High Frequency Receiver Front-End Module for Active Antenna Applications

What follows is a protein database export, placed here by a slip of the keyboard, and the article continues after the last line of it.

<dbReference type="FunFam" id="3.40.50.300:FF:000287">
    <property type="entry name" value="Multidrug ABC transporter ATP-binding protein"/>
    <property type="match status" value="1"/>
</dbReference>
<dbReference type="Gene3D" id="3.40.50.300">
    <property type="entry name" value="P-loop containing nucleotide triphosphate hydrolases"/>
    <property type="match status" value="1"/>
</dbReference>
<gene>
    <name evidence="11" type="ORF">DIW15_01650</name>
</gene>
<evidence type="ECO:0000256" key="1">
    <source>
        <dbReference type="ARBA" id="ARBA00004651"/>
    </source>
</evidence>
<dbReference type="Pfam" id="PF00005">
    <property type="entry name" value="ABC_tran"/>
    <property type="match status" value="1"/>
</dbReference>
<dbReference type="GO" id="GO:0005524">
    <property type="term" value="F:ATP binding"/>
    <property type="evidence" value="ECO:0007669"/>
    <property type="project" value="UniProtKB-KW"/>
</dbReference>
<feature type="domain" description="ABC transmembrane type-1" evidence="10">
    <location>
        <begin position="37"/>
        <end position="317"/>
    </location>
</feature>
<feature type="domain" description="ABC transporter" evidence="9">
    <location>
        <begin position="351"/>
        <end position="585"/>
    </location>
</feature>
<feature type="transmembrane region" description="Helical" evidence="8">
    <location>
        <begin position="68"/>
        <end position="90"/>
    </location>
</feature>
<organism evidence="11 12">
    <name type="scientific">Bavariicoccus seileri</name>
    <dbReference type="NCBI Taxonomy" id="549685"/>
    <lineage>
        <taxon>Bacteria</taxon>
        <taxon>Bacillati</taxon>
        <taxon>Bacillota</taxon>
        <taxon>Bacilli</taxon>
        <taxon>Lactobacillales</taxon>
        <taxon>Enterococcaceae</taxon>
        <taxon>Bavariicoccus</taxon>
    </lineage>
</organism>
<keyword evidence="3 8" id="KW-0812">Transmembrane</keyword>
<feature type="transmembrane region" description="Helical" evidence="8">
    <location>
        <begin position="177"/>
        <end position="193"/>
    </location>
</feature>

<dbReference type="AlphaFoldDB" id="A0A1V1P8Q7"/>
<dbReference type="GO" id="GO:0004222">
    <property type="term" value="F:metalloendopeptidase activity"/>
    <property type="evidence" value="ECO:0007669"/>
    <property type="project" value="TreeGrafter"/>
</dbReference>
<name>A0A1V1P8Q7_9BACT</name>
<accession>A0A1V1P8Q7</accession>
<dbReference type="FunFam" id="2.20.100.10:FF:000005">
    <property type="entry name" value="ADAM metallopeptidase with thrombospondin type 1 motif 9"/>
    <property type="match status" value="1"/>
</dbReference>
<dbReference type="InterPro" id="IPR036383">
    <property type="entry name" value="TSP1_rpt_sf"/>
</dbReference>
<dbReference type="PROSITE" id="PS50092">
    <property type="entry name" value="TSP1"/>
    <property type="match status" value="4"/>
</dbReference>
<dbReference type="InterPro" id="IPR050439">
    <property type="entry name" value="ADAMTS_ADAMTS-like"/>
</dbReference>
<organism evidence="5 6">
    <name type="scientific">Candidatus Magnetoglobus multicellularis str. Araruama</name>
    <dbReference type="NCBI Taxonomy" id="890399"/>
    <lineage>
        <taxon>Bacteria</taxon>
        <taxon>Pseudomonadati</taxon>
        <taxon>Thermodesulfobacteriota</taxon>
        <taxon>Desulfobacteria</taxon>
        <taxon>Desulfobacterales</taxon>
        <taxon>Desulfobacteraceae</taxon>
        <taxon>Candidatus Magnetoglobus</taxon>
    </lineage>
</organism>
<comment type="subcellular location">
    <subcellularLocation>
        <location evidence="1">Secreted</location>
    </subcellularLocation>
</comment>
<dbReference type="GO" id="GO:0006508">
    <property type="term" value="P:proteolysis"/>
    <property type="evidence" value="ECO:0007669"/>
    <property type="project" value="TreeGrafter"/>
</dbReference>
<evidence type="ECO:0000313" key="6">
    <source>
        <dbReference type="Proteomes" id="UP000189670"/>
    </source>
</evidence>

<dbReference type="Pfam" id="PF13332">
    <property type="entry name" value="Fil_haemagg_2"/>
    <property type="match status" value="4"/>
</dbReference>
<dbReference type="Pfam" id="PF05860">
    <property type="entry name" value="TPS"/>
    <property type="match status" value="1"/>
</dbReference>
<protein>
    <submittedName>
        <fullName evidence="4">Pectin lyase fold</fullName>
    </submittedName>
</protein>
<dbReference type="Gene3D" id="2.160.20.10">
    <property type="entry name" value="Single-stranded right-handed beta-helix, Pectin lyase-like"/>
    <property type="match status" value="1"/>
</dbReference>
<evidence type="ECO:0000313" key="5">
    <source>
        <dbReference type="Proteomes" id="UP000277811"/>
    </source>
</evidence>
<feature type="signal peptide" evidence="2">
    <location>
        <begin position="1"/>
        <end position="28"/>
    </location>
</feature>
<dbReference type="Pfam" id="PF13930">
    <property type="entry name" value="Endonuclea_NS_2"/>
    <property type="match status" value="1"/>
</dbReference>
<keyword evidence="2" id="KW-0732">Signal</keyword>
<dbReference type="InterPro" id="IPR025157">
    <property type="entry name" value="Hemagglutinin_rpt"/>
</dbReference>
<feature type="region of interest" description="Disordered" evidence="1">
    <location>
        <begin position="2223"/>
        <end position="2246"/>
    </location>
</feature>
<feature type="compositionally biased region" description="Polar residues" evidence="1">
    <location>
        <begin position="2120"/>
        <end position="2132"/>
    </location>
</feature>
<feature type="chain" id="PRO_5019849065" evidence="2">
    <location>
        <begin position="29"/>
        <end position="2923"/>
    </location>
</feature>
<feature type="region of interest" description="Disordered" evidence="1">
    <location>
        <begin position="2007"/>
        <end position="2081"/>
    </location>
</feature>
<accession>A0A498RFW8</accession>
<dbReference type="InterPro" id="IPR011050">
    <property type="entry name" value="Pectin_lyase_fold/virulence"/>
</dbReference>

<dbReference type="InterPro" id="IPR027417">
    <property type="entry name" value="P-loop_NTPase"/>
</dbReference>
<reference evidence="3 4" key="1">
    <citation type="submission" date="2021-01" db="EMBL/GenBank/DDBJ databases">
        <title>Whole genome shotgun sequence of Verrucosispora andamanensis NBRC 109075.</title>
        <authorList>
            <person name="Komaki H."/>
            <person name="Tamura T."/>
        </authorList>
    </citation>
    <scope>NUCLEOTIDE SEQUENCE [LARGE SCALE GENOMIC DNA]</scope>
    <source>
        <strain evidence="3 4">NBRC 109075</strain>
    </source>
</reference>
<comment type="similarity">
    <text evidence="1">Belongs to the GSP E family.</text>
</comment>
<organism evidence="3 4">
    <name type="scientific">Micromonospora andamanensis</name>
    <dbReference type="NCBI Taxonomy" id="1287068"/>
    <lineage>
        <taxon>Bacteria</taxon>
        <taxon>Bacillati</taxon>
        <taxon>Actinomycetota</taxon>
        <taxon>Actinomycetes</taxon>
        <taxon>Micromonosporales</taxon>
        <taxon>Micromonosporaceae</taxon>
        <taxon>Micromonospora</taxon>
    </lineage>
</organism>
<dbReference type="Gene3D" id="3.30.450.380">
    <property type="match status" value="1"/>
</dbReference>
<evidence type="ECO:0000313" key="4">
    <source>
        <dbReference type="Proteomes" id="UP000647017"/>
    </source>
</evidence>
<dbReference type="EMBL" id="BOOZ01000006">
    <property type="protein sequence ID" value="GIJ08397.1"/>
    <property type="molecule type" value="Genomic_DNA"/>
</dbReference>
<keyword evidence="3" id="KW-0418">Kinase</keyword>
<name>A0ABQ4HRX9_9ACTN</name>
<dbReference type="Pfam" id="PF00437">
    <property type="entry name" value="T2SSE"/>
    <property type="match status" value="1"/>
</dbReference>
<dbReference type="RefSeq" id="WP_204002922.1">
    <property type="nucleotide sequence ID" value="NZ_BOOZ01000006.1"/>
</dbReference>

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This research is based on the analysis and development of an integrated receiver front-end module for high gain active antenna systems at the K-band (20GHz). In the design of conventional satellite receivers (such as reflector antennas), the system is usually specified by the gain/directivity, gain-to-temperature ratio (G/T) and radiation pattern requirements. The challenge in high gain active antenna systems development, in addition to beam-forming/beam-steering requirements, is to develop transmit/receive modules which will meet the power, noise and radiation pattern requirements of the conventional antenna. In order to guarantee an optimal design, it is important to be able to translate the specifications from the system level to the transistor level. The focus is on the development of a single-channel CMOS-based integrated receiver module. The G/T requirement is analysed to derive the noise figure and gain specifications for the low noise amplifier(LNA). An LNA design in 65nm CMOS is demonstrated to achieve a 2.6dB noise figure and uses only 7mW of DC power. The digital phased shifter specifications are studied. The generation of "quantization lobes" is analysed and used to estimate the number of bits based on side-lobe level requirements. The design of a 5-bit digital phase shifter based on quadrature signal modulation and a unique digital control logic is presented and tested at 20GHz. The phase shifter is shown to achieve <5.5 degree rms phase error and >10dB input and output return loss between 16-21GHz. The effect of pattern tapering on the side-lobe level is investigated and used to specify the minimum dynamic range for a variable gain amplifier (VGA). A VGA design is demonstrated to meet this dynamic range with low phase-frequency variation. A schematic level design of the proposed single-channel array is studied featuring a hybrid coupler and switch for polarisation requirements, as well as a low-voltage bandgap reference circuit. Simulations results verify that the receiver can be used to generate two hands of polarisation (right and left) with <1.1dB axial ratio.